Stocks are near record highs as we head deeper into the second half of 2018. Yet attractive buys can still be found, and investors don't even have to venture into those volatile small-capitalization stocks to secure good deals.
Below, three Motley Fool contributors highlight a few of the market's biggest companies that appear to offer that valuable mix of growth potential and reasonable prices. Read on to see why Disney (NYSE:DIS), Alphabet (NASDAQ:GOOGL) (NASDAQ:GOOG), and McDonald's (NYSE:MCD) deserve spots on your watchlist this month.
Disney stock is an entertaining ride
Rich Duprey (Disney): Disney's stock may be trading at all-time highs, but there's good reason the House of Mouse has been on a run: It's been performing admirably in almost all of its many segments, and the prospects for continued growth look bright.
The movie business goes from strength to strength on the back of its Marvel universe, and with its monster hit Black Panther hitting DVD this quarter, it's propelling the studio forward. Similarly, Disney faced a tough year-over-year comparison in its theme park division, but it has handily ridden the wave with a summer that has seen seasonally appropriate weather. While operating profits in its media division continue to feel the impact of consumers cutting the cord with cable, its direct-to-consumer ESPN+ streaming program holds promise as an alternative for Disney in the "skinny program" model that seems to be the future.
For all that, Disney trades at 17 times earnings and 15 times next year's estimates, while the price is under 15 times the free cash flow it produces. That's a steep discount for an entertainment giant as powerful as Disney, making this $170 billion company a bargain-bin stock that investors should consider purchasing this month.
An ambitious technology play
Nicholas Rossolillo (Alphabet): When it comes to large caps, few are larger than Google parent Alphabet. The company's market cap as of this writing is over $851 billion. In spite of its size, though, the Alphabet family of businesses keeps getting bigger.
Second-quarter 2018 earnings season wasn't kind to some of Google's tech peers, like Facebook, for example. For Alphabet, though, growth accelerated as paid clicks on Google properties rose 58% from a year ago. That more than offset a 22% decline in cost per click (what Google charges when an ad is clicked on) and led to a 26% increase in revenue to $32.7 billion.
The sole black mark on the earnings release was the $5.1 billion fine levied by the European Union at the end of the quarter for infringement on competition laws by the Android mobile segment. Including that penalty on a comparable basis, earnings per share were $4.54, a 9% decline from the same period in 2017. Excluding the fine, earnings were $11.75, a 32% increase year over year.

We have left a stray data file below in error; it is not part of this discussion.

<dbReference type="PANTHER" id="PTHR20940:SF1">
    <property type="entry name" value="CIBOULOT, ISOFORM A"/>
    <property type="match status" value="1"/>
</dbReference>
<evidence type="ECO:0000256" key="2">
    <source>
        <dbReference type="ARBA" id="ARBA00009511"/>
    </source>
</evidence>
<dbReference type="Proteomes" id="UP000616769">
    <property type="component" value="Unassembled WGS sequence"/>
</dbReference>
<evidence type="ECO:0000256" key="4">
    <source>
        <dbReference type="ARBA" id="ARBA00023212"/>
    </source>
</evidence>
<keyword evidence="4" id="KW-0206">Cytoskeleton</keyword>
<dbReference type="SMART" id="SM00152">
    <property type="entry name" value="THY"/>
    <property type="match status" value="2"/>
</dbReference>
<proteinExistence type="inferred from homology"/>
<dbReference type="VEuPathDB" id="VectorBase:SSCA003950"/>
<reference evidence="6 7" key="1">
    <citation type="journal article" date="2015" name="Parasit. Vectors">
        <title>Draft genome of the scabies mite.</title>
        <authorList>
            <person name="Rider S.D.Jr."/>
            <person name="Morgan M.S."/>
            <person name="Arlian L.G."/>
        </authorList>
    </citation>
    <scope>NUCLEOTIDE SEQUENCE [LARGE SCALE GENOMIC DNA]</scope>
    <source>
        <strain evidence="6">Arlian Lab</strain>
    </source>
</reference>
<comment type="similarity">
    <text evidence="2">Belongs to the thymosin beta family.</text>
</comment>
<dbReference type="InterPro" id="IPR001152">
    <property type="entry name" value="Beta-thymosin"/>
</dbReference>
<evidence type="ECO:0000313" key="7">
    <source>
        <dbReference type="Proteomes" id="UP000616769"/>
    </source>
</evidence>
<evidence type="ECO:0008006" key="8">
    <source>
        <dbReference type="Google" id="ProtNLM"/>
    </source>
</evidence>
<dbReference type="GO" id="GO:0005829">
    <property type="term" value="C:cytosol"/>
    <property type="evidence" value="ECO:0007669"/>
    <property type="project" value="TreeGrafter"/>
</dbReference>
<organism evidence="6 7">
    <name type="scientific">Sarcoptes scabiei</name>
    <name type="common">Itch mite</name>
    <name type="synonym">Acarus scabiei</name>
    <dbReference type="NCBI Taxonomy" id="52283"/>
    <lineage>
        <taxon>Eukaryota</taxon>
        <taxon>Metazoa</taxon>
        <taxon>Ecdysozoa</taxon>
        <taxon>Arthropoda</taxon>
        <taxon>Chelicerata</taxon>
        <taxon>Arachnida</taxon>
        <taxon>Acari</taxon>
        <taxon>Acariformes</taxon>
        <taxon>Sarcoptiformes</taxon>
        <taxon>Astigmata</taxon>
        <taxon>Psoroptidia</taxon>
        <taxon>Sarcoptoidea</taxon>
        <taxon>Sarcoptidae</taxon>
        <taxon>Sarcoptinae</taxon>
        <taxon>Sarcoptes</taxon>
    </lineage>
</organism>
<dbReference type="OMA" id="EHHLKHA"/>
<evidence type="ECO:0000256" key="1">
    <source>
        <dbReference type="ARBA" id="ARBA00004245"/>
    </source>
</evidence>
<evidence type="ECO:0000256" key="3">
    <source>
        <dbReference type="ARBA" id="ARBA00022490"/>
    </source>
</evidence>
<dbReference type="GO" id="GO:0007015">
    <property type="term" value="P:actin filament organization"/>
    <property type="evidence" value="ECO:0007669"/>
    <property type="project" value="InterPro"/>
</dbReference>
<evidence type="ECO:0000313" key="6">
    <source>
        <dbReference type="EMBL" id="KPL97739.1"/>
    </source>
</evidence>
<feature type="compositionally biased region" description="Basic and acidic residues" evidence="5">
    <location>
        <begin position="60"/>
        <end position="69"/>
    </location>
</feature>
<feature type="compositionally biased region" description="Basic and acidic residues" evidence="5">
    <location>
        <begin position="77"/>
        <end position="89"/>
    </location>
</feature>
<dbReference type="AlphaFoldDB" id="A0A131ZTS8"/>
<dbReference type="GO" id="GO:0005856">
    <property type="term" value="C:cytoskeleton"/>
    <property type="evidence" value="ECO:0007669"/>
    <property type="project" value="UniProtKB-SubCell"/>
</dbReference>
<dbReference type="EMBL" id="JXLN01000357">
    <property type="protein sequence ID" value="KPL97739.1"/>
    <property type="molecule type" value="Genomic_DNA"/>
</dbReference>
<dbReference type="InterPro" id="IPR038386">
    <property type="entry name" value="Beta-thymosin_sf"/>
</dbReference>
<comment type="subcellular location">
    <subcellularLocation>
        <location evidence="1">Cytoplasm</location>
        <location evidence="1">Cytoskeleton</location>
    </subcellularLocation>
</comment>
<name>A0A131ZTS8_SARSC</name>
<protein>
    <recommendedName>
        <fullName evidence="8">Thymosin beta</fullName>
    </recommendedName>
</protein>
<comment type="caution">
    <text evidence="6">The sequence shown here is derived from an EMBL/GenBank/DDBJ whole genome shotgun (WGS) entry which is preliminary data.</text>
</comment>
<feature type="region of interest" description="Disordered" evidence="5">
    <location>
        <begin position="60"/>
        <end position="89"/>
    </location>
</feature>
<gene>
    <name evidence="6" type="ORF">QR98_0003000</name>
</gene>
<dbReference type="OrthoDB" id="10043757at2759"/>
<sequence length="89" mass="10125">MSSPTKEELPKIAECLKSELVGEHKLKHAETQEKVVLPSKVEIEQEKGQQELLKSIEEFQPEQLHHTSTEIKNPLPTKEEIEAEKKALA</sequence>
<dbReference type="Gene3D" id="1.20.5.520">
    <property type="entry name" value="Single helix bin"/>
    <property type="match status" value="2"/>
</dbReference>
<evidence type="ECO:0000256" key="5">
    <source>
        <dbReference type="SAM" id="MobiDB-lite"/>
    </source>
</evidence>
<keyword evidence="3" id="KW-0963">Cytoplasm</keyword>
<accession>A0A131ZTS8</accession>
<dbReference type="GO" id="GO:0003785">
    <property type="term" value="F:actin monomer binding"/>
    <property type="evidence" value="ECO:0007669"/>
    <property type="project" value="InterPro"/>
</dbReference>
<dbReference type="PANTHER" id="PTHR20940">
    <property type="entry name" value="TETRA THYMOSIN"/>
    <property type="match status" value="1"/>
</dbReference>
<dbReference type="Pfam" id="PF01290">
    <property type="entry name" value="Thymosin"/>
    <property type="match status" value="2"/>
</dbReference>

Google's old but still-growing advertising business is still in the driver's seat, but newer businesses are also contributing. The company is constantly improving its search and software capabilities with AI, and cloud-based services are now generating over $1 billion in revenue every quarter. The tech giant is also planning a relaunch into China via a partnership with Chinese counterpart Tencent.
Then there's the "other bets" segment, a hodgepodge of smaller subsidiaries and start-ups that include operations in autonomous cars, smart-home devices, smartphone manufacturing, and scientific research. While operating losses from other bets grew to $732 million compared with $633 million a year ago, there's enough development happening inside that segment that sooner or later, Google will land its next big winning idea.
Thus, even though Alphabet is already a sprawling enterprise, resurgent growth in the second quarter and plenty of potential payoffs lead me to think the stock is still a buy.
Demitri Kalogeropoulos (McDonald's): Fast-food titan McDonald's recently announced a growth slowdown that took some of the shine off of its multiyear business rebound. The restaurant chain endured falling customer traffic in the key U.S. market in the second quarter, so comparable-store sales are now up 4.7% over the past six months compared to a 5% gain in the prior-year period.
There are some good reasons for investors to look past that operating slowdown and consider buying this large-cap stock. McDonald's is seeing more robust growth in each of its international markets, for example, and the company has a good track record of applying what works in one geography to other areas of the business. That's why Mickey D's is currently pouring cash into remodeling and upgrading its U.S. store portfolio, in part to better take advantage of the push toward online ordering and delivery.
Meanwhile, investors can expect to see profitability continue marching toward management's mid 40% goal as the company completes its refranchising initiative in the coming months. At last count, McDonald's operated 8% of its store base, down from 14% a year ago. But management is aiming to get that proportion down to a more profitable 5% by 2019.